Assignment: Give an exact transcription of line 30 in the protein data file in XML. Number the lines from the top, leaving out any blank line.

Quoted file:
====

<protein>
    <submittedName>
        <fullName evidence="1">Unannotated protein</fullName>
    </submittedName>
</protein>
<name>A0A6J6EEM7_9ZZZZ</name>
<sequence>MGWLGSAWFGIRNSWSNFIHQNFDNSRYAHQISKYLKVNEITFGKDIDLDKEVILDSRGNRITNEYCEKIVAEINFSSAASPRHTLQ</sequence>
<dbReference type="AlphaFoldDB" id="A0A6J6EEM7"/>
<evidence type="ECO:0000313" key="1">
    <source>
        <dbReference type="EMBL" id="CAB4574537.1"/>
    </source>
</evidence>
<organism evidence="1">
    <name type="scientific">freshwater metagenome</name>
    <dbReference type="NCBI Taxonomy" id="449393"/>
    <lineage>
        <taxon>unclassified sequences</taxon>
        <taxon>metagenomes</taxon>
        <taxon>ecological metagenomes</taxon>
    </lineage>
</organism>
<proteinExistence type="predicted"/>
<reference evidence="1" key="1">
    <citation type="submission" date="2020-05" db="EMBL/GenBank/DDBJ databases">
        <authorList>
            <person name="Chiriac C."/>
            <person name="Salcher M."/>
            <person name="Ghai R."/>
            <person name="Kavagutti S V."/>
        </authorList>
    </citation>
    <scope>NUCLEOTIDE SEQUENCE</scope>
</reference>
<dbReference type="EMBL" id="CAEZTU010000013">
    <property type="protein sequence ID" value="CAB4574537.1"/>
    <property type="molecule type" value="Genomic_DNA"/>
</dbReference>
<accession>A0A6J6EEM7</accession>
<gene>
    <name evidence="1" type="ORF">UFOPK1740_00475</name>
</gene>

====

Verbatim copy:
            <person name="Kavagutti S V."/>